In an Axios scoop, journalist Jonathan Swan reports on a new argument that may compel the Trump administration to kill the Iran Deal.
The argument: The certification language requires the president to certify that Iran is both complying with the nuclear deal and with “all related technical or additional agreements.” Influential opponents of the deal say that because the Obama administration sent Congress a draft of the UN Security Council Resolution 2231 as part of its package of documents submitted under the law, that therefore makes the Resolution a “related” agreement…. Omri Ceren, senior adviser at the Israel Project, has discussed this new argument with several Trump administration officials. Ceren told me: “There may have been a debate over whether or not the resolution counts but now it’s case closed. Trump is required to tell Congress whether or not Iran is implementing the Security Council Resolution as part of certification. It’s impossible for him to do that given Iran’s clear violations of restrictions on everything from arms transfers to travel bans to ballistic missile development. The president would be openly lying to Congress if he certified that Iran met the Corker-Cardin requirements.”
That argument sounds strong on its face, but Swan reports an unnamed Obama official who dismisses it as invalid. According to his source, “[Obama administration] lawyers were careful to separate out the UN Resolution in a section titled “other”… to avoid this very scenario[.]”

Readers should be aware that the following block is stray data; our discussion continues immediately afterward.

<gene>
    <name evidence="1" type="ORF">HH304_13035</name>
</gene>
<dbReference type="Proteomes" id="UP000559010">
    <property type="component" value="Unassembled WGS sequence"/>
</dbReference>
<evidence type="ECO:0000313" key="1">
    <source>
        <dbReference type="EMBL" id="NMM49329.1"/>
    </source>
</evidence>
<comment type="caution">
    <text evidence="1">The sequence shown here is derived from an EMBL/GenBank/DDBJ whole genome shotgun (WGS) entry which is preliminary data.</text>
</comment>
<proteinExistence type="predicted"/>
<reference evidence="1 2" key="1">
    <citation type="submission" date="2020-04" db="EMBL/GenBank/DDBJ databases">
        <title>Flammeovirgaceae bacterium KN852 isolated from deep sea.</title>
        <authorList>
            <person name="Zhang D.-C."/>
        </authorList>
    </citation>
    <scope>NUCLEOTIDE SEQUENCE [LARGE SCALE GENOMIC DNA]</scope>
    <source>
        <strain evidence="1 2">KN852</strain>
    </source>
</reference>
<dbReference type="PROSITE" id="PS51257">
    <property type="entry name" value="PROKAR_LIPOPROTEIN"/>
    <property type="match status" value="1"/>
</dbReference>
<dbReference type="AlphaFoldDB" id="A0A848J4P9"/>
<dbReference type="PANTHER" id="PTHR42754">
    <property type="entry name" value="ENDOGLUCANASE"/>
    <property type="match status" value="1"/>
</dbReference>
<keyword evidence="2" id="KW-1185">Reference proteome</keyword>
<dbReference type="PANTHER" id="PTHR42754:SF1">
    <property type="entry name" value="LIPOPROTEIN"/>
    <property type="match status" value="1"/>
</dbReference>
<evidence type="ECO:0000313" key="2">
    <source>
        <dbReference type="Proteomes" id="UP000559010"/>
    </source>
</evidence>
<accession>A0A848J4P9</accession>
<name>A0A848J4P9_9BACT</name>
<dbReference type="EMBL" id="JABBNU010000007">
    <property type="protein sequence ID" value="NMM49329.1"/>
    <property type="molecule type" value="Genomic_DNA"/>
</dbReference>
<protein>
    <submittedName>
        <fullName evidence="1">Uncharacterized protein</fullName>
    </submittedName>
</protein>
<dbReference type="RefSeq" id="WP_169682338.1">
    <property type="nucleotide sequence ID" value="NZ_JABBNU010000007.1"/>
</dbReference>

SSG has tried to verify or refute this claim, thus far without success. Omri Ceren is known to us to be a careful analyst, but the Obama administration officials went to great trouble to hide the text of much of the Iran deal from analysts. It sounds as though the relevant language is in the supporting materials that Obama submitted to Congress, of which there were 18 documents. Originally these, though mostly unclassified, were kept under guards normally reserved for the most classified of documents. They were kept in a Secure Compartmentalized Information Facility (SCIF), and even Congressmen could only view them there — and could not take notes, not even on the unclassified materials.
Not only Republican but Democratic members of Congress were among those protesting this practice, which effectively quashed debate on the most troublesome aspects of the deal. It was in one of these documents that it was revealed that Iran would be permitted advanced centrifuges that would enable it to develop a weapon in only six months after the ten-year mark of the deal, years before the administration admitted that Iran would have a clear path to a nuclear weapon. That document was actually classified, further preventing Congress from openly debating the merits of the deal or from fully informing the American public of the risks.
Even today, not all of these documents are available to the public for review. It may well be that administration lawyers invested the deal with carefully-crafted language designed to prevent future Presidents from exercising a meaningful review. We cannot be sure, of course, given that some Obama administration personnel tightly connected with the Iran deal intentionally deceived journalists covering the matter — this may be a case of that sort, especially since the identity of the former Obama administration official is not stated. Nevertheless, it is possible that the language designed to exempt UNSCR 2231 from being considered ‘part of the deal’ could exist in documents that are still being kept from the American people.
Should that prove to be the case, the new administration is still free to regard that maneuver as an illegitimate dodge meant improperly to tie its hands on the deal. Iran is very clearly in violation of aspects of UNSCR 2231, as Ceren rightly points out and as the US government agrees. Even the United Nations has held that it is “unclear” if Iran has violated UNSCR 2231 with its ballistic missile tests, and that it is “troubled” that Iran may be engaged in smuggling of weapons technology as well.